Less than a week after Patterson’s newspapers began aiming their fire at the justices, Colorado Attorney General Nathan Miller filed a motion with the court asking that it find the publisher in contempt. Miller argued that the cartoon and articles, which he inserted into his motion, threatened to “impede and corrupt the due administration of justice.”
Patterson deftly retaliated by publishing Miller’s motion in the Rocky Mountain News, thereby reprinting the very materials that Miller found objectionable. But the justices were not amused. Within hours of receiving the attorney general’s motion, they served Patterson with a citation and scheduled a hearing to determine whether the publisher should be held in contempt.
Patterson was a lawyer, and he knew he faced long odds. The Colorado Supreme Court had repeatedly charged newspaper publishers and editors with contempt for criticizing judicial proceedings on the ground that such press coverage could interfere with the administration of justice. Less than a decade prior to Patterson’s case, the court had upheld a prison sentence against a newspaper publisher for writing a series of articles attacking a local judge. In a case against another publisher, the justices declared, “It is a public wrong—a crime against the state—to undertake by libel or slander to impair confidence in the administration of justice.”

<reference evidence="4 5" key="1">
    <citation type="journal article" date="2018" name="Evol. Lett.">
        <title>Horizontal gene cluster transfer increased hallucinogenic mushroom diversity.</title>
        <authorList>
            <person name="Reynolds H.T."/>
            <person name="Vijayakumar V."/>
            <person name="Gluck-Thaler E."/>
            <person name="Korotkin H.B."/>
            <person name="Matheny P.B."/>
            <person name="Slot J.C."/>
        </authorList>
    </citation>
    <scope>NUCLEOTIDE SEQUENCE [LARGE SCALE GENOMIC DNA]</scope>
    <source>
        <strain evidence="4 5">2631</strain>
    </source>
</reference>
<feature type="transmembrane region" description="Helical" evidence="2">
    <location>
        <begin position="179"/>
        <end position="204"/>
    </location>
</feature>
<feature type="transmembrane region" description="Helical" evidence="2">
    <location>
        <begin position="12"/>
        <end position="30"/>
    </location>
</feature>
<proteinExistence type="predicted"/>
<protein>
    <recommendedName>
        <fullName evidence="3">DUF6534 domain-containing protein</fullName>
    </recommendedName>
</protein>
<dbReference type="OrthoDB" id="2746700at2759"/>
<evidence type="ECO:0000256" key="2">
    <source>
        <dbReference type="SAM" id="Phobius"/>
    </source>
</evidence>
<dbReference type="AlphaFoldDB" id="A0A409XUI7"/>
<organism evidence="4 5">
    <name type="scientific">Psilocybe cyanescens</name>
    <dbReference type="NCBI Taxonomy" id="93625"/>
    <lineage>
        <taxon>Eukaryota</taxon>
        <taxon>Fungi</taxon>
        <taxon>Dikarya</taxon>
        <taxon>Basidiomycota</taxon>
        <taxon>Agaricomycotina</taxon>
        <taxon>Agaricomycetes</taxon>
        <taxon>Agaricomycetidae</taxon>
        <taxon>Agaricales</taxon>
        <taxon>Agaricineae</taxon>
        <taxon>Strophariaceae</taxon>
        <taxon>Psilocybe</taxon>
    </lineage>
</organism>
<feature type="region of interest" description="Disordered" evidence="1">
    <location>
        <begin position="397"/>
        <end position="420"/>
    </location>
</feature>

Nevertheless, Patterson’s lawyers argued that the Colorado Constitution gave newspapers full license to criticize government officials as long as they printed the truth. And the publisher’s brief, like a good investigative article, also exposed the underhanded and corrupt efforts to overturn the gubernatorial election and the elections of local Denver officials.
The brief alleged that corporate agents had funneled hundreds of thousands of dollars to Peabody’s campaign. The agents had also set up secret negotiations between Colorado Supreme Court justices and Peabody over nominating two new justices to the court right before the governor left office. Railroad representatives went so far as to take a carriage after midnight to the house of one of the nominees and confer with him for about two hours before signing off on legislative confirmation. As for the court’s decision to overturn the Denver elections, Patterson’s brief warned that it would potentially undercut home rule in Denver and block voters from deciding whether to renew the franchises of local utilities.